NHS Careers > Explore by career > Doctors > Pay for doctors

Pay for doctors

This page outlines the pay for doctors from 1 April 2014.

Doctors in training

Doctors in training earn a basic salary and will be paid a supplement if they work more than 40 hours and/or work outside the hours of 7am-7pm Monday to Friday.

In the most junior hospital trainee post (Foundation Year 1) the basic starting salary is £22,636. This increases in Foundation Year 2 to £28,076. For a doctor in specialist training the basic starting salary is £30,002. If the doctor is contracted to work more than 40 hours and/or to work outside 7am-7pm Monday to Friday, they will receive an additional supplement which will normally be between 20% and 50% of basic salary. This supplement is based on the extra hours worked above a 40 hour standard working week and the intensity of the work.

Specialty doctors

Doctors in the specialty doctor grade earn a basic salary of between £37,176 and £69,325.


Consultants can earn a basic salary of between £75,249 and £101,451 per year, dependent on length of service. Local and national clinical excellence awards may be awarded subject to meeting the necessary criteria.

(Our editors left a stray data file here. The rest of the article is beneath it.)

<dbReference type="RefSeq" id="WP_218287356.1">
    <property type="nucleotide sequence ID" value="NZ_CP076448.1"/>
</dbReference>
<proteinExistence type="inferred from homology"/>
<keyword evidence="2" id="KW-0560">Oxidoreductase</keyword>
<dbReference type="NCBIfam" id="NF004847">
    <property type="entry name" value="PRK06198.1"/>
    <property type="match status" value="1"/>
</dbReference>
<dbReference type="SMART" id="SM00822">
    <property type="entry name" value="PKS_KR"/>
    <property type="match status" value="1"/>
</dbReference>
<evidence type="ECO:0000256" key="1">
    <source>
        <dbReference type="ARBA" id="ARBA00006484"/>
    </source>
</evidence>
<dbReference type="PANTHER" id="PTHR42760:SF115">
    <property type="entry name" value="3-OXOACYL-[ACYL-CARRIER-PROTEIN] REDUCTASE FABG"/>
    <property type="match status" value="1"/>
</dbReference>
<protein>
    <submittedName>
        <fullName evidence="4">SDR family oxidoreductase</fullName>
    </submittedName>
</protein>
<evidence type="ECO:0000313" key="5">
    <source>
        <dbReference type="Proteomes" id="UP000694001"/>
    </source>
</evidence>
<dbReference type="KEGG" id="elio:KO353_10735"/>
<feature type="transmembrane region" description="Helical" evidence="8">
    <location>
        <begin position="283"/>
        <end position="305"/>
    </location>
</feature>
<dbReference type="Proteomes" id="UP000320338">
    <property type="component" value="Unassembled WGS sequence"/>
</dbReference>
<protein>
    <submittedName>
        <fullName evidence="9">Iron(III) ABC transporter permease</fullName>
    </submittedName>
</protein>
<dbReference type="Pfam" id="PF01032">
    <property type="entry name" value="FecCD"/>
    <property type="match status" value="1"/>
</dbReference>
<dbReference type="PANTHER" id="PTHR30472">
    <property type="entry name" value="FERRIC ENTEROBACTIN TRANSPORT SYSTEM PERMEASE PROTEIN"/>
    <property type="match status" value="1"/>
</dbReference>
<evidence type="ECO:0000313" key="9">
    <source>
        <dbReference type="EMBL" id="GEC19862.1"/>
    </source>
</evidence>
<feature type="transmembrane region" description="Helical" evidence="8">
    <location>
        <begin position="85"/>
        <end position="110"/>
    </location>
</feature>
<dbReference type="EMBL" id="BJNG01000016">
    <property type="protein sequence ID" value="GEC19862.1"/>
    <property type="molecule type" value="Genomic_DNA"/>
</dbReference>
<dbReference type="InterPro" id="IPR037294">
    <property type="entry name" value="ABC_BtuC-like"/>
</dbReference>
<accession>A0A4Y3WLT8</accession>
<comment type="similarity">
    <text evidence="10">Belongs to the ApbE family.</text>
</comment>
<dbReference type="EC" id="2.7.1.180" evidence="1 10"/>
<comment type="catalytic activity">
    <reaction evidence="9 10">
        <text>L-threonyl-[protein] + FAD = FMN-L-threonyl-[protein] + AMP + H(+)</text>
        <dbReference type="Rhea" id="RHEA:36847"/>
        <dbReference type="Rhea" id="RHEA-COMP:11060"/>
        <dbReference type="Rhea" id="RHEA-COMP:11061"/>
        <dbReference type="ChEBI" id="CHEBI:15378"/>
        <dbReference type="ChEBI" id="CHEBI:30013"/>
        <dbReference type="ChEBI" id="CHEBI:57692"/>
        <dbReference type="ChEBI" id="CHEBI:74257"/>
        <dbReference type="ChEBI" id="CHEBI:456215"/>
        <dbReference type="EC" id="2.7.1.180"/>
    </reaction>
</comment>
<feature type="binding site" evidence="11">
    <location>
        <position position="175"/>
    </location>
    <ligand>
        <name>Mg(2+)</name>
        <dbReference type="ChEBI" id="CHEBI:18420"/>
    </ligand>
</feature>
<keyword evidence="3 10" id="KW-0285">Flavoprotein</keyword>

General practitioners

Many general practitioners (GPs) are self employed and hold contracts, either on their own or as part of a Clinical Commissioning Group (CCG). The profit of GPs varies according to the services they provide for their patients and the way they choose to provide these services.

Salaried GPs who are part of a CCG earn between £54,863 to £82,789 dependent on, among other factors, length of service and experience.

For more information about pay for doctors, visit the NHS Employers website.